- The majority said the two laws undermine the independence of the judiciary, and judicial appointments must be protected from executive control.
National Judicial Appointments Commission (NJAC):
- NJAC is a body responsible for the appointment and transfer of judges to the higher judiciary in India.
- NJAC Bill sought to replace the collegium system of appointing the judges of Supreme Court and High Courts with NJAC wherein the executive will have a say in appointing the judges.
- The Bill provided for the procedure to be followed by the NJAC for recommending persons for appointment as Chief Justice of India and other Judges of the Supreme Court, and Chief Justice and other Judges of High Courts.
- However, the Act was scrapped and termed unconstitutional.
Government Schemes and Policies
National AI Portal of India
The Union Minister for Electronics and IT has recently launched India’s national Artificial Intelligence Portal and National program- Responsible AI for Youth.
- This portal has been jointly developed by the Ministry of Electronics & Information Technology and IT Industry.
- National e-Governance Division of Ministry of Electronics and IT and NASSCOM from the IT industry will jointly run this portal.
- This portal shall work as a one stop digital platform for AI related developments in India, sharing of resources such as articles, start-ups, investment funds in AI, resources, companies and educational institutions related to AI in India.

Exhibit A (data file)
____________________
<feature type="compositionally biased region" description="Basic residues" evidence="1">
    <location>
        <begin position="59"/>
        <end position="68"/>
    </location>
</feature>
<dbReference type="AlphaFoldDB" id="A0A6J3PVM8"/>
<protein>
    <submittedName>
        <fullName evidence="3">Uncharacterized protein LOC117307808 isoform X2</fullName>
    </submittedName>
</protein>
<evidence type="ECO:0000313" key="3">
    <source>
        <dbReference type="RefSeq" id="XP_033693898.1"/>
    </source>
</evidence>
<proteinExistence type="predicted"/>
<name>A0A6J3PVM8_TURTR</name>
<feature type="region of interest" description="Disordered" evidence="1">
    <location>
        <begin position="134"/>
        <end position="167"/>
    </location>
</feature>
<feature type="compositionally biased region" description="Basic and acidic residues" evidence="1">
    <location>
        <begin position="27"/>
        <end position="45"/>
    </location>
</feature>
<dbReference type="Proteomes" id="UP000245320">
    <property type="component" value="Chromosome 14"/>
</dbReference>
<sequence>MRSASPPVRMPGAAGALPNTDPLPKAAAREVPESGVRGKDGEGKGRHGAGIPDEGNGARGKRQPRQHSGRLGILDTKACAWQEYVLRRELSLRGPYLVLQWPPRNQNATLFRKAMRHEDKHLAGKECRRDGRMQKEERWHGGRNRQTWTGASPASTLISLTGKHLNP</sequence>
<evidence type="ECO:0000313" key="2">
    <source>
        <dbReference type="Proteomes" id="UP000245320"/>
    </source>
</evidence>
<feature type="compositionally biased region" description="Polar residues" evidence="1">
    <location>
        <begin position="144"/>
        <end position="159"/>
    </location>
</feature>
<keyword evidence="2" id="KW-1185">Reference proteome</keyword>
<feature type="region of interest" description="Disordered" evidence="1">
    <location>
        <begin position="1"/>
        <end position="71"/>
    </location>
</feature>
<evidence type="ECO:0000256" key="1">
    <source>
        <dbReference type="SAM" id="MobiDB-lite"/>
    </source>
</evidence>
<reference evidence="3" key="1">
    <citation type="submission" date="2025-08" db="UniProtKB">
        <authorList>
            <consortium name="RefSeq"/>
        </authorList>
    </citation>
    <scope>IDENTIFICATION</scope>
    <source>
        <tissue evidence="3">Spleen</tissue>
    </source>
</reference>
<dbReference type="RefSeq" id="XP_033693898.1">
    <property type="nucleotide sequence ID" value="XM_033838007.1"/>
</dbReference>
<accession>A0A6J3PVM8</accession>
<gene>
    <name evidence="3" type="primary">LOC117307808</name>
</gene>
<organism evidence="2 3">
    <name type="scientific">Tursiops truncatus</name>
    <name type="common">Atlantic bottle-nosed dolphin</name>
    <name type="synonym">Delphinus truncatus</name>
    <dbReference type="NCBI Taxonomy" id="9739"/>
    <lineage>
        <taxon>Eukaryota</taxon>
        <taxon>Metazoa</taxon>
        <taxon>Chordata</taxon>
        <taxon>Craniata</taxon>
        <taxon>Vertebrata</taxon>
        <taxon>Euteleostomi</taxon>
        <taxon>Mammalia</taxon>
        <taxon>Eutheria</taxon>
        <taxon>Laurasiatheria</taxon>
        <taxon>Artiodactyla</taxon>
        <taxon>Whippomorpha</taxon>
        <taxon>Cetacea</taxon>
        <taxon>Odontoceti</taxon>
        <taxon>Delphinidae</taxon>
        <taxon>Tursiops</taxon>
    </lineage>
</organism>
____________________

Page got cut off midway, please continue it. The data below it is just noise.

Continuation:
- The portal will also share documents, case studies, research reports etc. and has section about learning and new job roles related to AI.
Responsible AI for Youth:
- The minister also launched a National Program for the youth, “Responsible AI for Youth”.
- The aim of this Program is to give the young students of our country a platform and empower them with appropriate new age tech mind-set, relevant AI skill-sets and access to required AI tool-sets to make them digitally ready for the future.
- The Program has been created and launched by the National e-Governance Division, Ministry of Electronics & IT in collaboration with Intel India, with support from Department of School Education and Literacy (DoSE&L), Ministry of Human Resource Development.
- DoSE&L will help the State Education Departments to nominate teachers as per eligibility criteria.
- To bring about a change in the thought process and create a bridge for the digital divide.
- The National Programme is open to students of classes 8 – 12 from Central and State government-run schools (including KVS, NVS, JNV) from across the country.